# Finding wavelength and wave speed in a sinusoidal wave.

## Homework Statement

A sinusoidal wave is propagating along a stretched string that lies along the x-axis. The displacement of the string as a function of time is graphed in the figure (attachment) for particles at x=0m and x=0.0900m.
(A) What is the amplitude of the wave?
4mm
(B) What is the period of the wave?
0.04s

I am confused by the following questions:
(C) You are told that the two points x=0 an x=0.09m are within one wavelength of each other. If the wave is moving in the +x-direction, determine the wavelength and wave speed.
ANSWER KEY: 0.14m and 3.5m/s
(D) If the wave is moving in the -x-direction, determine the wavelength and wave speed.
ANSWER KEY: 0.24m and 6.0m/s

## Homework Equations

y(x,t)=Acos(kx +/- ωt)
v=λf

## The Attempt at a Solution

Initially I thought the wavelength would be 0.09 since it says 0 and 0.09 are one wavelength away from each other... But then I looked at the answer key and it seems my interpretation is wrong. Does anyone know what the question is asking in C?

## The Attempt at a Solution

#### Attachments

• 5508afb2-b0b2-404b-aa14-09f9c8e37e4a.jpeg
12 KB · Views: 1,696

## Answers and Replies

Delphi51
Homework Helper
It doesn't say 0 and .09 are one wavelength apart.
If they were, they would peak simultaneously.
It looks like one peaks about .025 s after the other. That would mean the wave went one wavelength in time .025. Can you get a wavelength or velocity out of that? If you get one, you can find the other with the wave equation.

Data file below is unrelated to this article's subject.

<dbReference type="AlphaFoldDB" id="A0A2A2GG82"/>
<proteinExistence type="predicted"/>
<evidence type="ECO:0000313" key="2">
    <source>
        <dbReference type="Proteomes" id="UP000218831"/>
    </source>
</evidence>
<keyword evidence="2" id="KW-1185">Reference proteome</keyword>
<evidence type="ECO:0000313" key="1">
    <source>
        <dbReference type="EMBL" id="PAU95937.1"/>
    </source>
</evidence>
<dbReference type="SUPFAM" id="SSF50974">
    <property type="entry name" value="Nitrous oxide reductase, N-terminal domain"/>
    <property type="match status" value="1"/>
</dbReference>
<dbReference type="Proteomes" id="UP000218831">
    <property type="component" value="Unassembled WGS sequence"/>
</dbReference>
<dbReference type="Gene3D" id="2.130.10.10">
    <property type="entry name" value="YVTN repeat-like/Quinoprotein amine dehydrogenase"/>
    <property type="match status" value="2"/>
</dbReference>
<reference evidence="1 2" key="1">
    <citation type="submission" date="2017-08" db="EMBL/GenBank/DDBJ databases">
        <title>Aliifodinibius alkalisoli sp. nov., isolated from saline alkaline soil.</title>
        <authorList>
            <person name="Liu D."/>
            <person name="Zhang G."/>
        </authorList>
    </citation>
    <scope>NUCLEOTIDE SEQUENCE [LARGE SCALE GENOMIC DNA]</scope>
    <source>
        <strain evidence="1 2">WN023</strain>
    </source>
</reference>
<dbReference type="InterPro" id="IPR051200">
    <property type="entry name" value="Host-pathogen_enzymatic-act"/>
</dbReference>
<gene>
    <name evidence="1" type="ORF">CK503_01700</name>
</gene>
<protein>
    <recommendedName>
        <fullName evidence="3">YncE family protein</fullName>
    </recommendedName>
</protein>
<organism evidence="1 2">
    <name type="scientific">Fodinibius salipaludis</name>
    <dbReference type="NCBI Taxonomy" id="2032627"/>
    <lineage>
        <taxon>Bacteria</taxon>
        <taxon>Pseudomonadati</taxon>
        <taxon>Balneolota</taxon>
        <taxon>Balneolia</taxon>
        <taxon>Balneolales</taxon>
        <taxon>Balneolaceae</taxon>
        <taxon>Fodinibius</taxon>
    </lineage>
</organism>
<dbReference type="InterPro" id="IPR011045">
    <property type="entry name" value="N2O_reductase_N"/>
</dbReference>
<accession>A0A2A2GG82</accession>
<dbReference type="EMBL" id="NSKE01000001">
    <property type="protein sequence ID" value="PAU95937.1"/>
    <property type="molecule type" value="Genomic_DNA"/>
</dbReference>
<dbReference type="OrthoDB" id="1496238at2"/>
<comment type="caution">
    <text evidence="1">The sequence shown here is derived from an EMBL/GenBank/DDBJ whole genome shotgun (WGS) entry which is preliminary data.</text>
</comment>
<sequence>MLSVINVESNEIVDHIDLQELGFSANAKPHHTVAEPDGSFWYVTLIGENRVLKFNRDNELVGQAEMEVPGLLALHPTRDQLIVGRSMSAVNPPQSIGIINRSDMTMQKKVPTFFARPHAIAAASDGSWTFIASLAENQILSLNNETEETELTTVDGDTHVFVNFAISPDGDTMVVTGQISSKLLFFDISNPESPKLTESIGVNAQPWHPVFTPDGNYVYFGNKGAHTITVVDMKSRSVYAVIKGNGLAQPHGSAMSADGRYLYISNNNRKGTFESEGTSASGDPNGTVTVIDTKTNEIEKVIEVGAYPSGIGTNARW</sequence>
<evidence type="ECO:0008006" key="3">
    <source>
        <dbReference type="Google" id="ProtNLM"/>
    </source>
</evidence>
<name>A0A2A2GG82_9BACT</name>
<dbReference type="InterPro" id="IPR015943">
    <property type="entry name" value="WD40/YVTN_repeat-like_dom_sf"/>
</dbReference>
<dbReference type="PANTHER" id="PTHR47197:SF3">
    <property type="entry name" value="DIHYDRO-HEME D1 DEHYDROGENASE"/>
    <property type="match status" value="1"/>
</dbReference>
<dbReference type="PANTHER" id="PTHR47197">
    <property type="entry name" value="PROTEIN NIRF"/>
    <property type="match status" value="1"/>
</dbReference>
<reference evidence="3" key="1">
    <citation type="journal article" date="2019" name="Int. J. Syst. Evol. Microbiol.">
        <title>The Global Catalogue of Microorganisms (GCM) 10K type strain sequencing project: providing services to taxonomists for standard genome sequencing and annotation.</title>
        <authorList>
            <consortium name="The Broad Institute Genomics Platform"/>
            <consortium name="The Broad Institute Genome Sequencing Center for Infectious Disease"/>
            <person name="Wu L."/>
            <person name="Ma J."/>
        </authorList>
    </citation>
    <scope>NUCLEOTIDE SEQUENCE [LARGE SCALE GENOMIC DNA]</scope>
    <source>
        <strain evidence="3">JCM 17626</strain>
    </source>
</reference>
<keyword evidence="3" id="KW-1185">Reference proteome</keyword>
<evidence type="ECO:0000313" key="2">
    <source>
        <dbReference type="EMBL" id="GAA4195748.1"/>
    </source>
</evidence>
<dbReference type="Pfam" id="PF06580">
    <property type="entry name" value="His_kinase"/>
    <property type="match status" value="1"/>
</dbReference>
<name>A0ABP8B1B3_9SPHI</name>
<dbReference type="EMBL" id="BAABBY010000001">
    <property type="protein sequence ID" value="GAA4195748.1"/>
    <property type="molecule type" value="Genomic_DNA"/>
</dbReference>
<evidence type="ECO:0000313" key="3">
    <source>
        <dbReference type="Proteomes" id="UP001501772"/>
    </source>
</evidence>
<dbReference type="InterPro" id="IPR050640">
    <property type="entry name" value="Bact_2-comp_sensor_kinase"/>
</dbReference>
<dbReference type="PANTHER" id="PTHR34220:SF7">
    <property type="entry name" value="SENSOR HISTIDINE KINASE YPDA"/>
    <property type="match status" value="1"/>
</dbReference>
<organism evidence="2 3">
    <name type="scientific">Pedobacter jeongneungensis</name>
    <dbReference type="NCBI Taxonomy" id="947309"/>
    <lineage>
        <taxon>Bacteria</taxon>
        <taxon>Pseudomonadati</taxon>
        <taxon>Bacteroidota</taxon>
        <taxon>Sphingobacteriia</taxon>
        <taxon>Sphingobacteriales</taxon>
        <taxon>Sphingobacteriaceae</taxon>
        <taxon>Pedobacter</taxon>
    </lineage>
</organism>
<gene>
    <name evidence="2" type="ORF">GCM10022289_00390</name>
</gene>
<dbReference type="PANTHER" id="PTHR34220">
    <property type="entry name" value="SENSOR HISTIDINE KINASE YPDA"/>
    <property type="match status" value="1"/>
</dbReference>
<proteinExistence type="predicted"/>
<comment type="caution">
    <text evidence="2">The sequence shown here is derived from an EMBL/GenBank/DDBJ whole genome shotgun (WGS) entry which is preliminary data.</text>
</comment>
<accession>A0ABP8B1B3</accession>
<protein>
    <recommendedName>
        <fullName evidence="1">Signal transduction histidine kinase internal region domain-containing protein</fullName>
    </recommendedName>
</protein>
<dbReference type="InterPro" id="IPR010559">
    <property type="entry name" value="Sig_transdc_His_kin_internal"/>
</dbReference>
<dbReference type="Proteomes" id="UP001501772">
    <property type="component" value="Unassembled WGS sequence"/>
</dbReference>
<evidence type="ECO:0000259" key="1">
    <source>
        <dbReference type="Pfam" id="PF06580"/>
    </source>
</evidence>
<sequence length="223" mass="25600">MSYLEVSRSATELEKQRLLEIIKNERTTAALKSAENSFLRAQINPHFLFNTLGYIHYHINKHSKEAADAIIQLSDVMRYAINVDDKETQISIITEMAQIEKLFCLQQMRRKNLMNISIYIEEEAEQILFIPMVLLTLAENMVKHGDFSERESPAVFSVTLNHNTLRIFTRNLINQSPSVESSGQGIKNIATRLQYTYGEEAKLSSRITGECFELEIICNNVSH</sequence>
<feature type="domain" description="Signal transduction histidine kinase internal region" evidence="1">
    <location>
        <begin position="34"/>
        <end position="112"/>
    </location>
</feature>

Spinnor
Gold Member
It doesn't say 0 and .09 are one wavelength apart.
If they were, they would peak simultaneously.
It looks like one peaks about .025 s after the other. That would mean the wave went one wavelength in time .025. Can you get a wavelength or velocity out of that? If you get one, you can find the other with the wave equation.

I don't think that is correct. Depending on which way the wave is going the velocity will be about

.09m/.025s or .09m/.015s

?

Confusing graph at first.

I don't think that is correct. Depending on which way the wave is going the velocity will be about

.09m/.025s or .09m/.015s

?

Confusing graph at first.

Could you please explain to me how you got 0.15s for the -x direction? Isn't the time interval the same?

But yeah I think he is correct, it took 0.025s to travel from 0m to 0.09m, so the velocity is about 3.6m/s and wavelength is 0.144m.

Oh I see because we start at x=0.

Thanks for the help!

Im a little confused on why the wavelength is different when the wave is moving in the -x direction. Can somebody shed a little light in this for me?

Spinnor
Gold Member
Im a little confused on why the wavelength is different when the wave is moving in the -x direction. Can somebody shed a little light in this for me?

It is a confusing ( to me) graph. You have two seperate observation points with the data graphed. There is ambiguity from the graph as to which way the wave is traveling, you can't tell from the graph. But once they tell you which way the wave is going you can determine the wavelength and the velocity. Let x =0 = a and x = .09 = b. If the wave moves to the right the wave peaks at a then latter at b. if the wave moves to the left it peaks at b and then latter at a. From the graph you can then determine the time it takes for the wave to move .09 meters. From the graph you also know the frequency of the wave. You have enough information to figure the wave velocity.

Hope this was helpful. Good luck.

Spinnor
Gold Member
Im a little confused on why the wavelength is different when the wave is moving in the -x direction. Can somebody shed a little light in this for me?

The graphs might be of waves in some moving medium, like waves in a flowing river. Water waves move faster down stream then up-stream when viewed from the river bank.